It was the third of June but rather than a sleepy, dusty, Delta day we had just woke up to a clear New England morning. Coffee cups in hand, we sat in rockers on the patio and watched in anticipation for the first poppy to hatch.
It was as if a baby bird was pushing its way out of its shell. Our eyes were glued to the fuzzy ball at the top of the stem, and as if in slow motion, and surely would be missed in the brief second if one was not watching intently, a piece of it would pop and expose a slit of orange.
This one lone poppy had survived being transplanted from the Stonegate Road garden along with two other poppy plants purchased a good 25 years ago from the Food Mart Grocery store located in what is now the Wal-Mart plaza. In time, as it is with color that once flourished in my gardens — the Jacob’s Ladder, the Brown-Eyed Susans, yellow yarrow, and lately I fear, the Cone Flowers, so too has the Food Mart disappeared from our Southington landscape.
The sweet lone poppy held firm and such a beautiful poppy she is that rises to splendor year after year popping our gardens’ first summer color along with the blue bearded irises and wild violet columbine. The flower bloomed with such elegance, its crinkled petals as delicate as crepe paper and I gaze at the delicate wonder of it all and think, why anyone question the existence of a God. There were days I could not pass by the poppy without looking inside its petals, opened, teasing me as if to say, come, here, take a closer look at what I am as it is more than meets the eye.
There is the seed pod. Resembling a short, dark thistle, the kind that clung to our pants as kids and were so bothersome. I won’t say I wasn’t tempted to snap one off and accumulate the seeds and harvest plant after poppy plant. I was successful in the past deadheading zinnias and planting the seeds the following spring. But the poppies?
That old TV commercial, was it about fake butter or real butter, claimed, “Don’t mess with Mother Nature” and over my gardening years I have learned to adhere to that advice.
Having two gardens 500 miles from each other as we do, gardens that blossom nearly a month apart is used to our advantage. I’m sure other gardeners who spend months between gardens are faced with the same issues. In our yard we focus on the months we are home, the spring and early summer blossoms. The daffodils, that at one time gave us April blossoms but have either become very lazy these past years, and while they do push their greens through the soil, stop short at any extra work involving the production of yellow flowers. They are in for an awakening this fall when I return from Maine and douse the ground above them with bone meal. That should jump start their batteries next spring.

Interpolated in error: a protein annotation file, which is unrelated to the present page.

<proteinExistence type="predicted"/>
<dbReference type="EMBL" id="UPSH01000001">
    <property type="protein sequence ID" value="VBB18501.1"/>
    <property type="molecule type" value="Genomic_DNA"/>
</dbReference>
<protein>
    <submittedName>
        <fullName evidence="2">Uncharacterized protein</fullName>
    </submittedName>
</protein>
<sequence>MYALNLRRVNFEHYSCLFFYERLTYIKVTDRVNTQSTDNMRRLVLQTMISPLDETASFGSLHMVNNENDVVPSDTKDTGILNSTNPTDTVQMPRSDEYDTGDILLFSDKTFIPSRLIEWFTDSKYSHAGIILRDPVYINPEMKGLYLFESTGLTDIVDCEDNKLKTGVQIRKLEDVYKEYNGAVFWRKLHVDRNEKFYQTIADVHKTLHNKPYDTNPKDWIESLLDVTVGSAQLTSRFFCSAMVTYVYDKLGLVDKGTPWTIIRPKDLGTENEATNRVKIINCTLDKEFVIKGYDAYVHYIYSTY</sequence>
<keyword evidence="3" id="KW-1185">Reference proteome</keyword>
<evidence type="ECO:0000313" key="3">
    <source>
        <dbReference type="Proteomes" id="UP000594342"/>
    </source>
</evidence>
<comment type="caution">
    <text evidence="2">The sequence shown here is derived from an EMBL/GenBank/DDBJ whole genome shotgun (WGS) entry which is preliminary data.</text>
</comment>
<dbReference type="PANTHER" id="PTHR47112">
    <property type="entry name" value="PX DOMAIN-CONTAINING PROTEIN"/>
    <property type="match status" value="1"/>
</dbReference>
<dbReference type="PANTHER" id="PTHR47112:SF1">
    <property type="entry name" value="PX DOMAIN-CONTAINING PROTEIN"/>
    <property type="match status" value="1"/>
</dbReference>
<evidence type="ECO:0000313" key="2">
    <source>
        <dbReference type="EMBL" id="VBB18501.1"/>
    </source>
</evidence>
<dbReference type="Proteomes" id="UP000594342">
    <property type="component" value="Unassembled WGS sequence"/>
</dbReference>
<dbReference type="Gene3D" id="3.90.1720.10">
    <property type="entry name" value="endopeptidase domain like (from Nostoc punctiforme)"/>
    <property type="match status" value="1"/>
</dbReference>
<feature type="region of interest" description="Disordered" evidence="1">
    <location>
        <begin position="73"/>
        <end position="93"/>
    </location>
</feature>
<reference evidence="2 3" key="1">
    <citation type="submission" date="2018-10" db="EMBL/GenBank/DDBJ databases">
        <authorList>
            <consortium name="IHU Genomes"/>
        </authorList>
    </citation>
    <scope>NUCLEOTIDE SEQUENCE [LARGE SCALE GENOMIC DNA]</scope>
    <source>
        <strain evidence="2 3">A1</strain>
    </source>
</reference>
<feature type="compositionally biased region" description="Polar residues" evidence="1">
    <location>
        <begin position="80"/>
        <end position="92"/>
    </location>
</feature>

The wild columbine and woodland poppies are like a gift from heaven as is the friend who presented them years ago. Like the Lily of the Valley, the wild geraniums, the sweet woodruff, the lemon drops (I refer to them by their uptown name, Evening Primrose, sounds so upscale). These are my darlings and they do what is so dear to my heart — they spread.
Some gardeners stay away from spreaders and it is understandable as they can be bothersome. Over the years they tend to choke out other perennials and raise havoc with disciplined gardens, which an observer to my gardens would be hard-pressed to recognize as such.
The excitement we felt on the third of June regarding the poppies and witnessing as they shed their buds was because once they do, they blossom quite quickly. We were fortunate, sunny days gave us more than a few to dote on their show but alas their worst critics, wind and rain decided to shut down the act. Three days and they were gone.
We have quite a few poppy plants at our camp in Maine. Planted nearly 30 years ago by the previous owner, Delma Russell. She was a fine gardener and painstakingly gathered wild lupine seeds and sowed them along the property. Lupine isn’t fond of being transplanted and while I’ve tried to bring a few of the plants to Connecticut, the Maine wilds are having none of it.
Time to head north and after passing Bangor, commercialism on I-95 North heralds the blues, and violets and pinks of wild lupine that spread across the landscape. For hours, through to Route 1 at Houlton and the miles past Littletown and Mars Hill, Presque Isle and into Caribou. Along Route 161 they spread through New Sweden and Stockholm and then, turning into our camp road we quickly meet at Mooseview with mile-high grass that cannot hide the beauty that resides within.
The best part — Delma’s poppies are in bloom. Lucky us to get to have a second summer look.